The opportunities now available to her, both socially and educationally, could not have been provided to the same extent had their daughter not attended mainstream school. They certainly would not have been available to her forty, or even twenty, years ago.
There are many successful inclusion stories, but there are also concerns that some children’s needs are not being met in mainstream – and an ever present suspicion that finance, and not inclusion is driving the push to mainstream.

So, what’s next?

The Education and Skills Committee’s recent investigation noted inconsistencies across education authorities and schools. The provision was better in schools whose ethos embraced inclusion and where individual teachers adopted inclusive practices as a matter of course. There was also evidence of children from advantaged backgrounds receiving better support as their parents pushed for identification, and after that the appropriate support.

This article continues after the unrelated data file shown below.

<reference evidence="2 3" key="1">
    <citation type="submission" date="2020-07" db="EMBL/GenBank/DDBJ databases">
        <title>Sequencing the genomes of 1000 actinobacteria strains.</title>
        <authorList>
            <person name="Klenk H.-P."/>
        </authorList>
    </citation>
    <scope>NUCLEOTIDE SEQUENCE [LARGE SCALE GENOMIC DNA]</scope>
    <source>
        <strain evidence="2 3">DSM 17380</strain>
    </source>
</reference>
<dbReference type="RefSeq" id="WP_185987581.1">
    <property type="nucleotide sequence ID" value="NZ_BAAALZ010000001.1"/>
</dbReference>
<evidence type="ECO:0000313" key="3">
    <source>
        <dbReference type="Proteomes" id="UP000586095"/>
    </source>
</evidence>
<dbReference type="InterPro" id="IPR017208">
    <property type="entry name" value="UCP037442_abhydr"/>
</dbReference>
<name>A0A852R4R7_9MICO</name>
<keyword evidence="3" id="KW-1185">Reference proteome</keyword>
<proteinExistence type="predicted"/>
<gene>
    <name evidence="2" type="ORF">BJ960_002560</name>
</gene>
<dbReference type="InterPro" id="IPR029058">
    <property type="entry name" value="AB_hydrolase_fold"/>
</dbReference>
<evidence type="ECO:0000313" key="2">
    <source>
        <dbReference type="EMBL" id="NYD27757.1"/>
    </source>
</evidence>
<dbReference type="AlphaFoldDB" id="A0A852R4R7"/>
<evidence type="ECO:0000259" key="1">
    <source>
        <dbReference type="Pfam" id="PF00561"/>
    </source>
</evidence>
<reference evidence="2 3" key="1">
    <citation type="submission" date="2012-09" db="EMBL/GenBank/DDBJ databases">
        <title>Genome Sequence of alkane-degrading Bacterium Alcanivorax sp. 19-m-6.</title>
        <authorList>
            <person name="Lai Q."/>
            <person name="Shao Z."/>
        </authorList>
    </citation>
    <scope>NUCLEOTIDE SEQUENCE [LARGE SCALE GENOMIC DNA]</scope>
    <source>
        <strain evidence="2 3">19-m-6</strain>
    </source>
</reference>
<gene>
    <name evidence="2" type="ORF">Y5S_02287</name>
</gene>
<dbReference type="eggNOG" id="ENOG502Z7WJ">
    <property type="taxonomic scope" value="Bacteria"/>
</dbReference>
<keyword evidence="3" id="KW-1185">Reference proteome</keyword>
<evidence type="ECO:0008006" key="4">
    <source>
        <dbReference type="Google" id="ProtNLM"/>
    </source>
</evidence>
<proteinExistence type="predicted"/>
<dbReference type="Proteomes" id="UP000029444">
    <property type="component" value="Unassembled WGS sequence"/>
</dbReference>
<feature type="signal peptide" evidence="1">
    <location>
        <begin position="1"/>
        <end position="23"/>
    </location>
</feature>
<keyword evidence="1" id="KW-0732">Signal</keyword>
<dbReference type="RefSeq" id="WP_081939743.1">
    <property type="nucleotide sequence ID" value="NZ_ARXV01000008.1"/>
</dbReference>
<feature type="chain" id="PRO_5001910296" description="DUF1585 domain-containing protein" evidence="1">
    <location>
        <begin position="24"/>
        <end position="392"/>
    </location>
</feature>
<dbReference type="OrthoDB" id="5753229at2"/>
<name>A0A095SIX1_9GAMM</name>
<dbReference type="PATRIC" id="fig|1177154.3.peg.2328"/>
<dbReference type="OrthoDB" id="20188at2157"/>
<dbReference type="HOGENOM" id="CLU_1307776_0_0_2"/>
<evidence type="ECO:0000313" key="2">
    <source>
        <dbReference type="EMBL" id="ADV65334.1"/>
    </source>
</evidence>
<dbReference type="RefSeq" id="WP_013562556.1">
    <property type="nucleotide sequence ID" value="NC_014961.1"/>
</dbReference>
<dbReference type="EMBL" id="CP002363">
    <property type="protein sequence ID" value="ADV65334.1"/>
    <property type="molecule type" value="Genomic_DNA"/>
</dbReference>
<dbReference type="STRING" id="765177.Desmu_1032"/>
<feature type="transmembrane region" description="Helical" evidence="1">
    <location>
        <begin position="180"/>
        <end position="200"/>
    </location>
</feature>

Education authorities and schools need to have a consistent approach to inclusion. It should not be left to a child’s parents (although their involvement in the system is to be encouraged). In instances where mainstream school is not appropriate, this needs to be identified as early as possible – without waiting for crisis point to be reached.

Resources are always an issue, but the resources need to be spent wisely as well. My own view is that significant additional resources spent now on intensive training and awareness building for front-line teaching staff would pay dividends in the not too distant future.

Scottish Government remain committed to mainstreaming, and inclusion, but are reviewing the best way to put these principles into practice.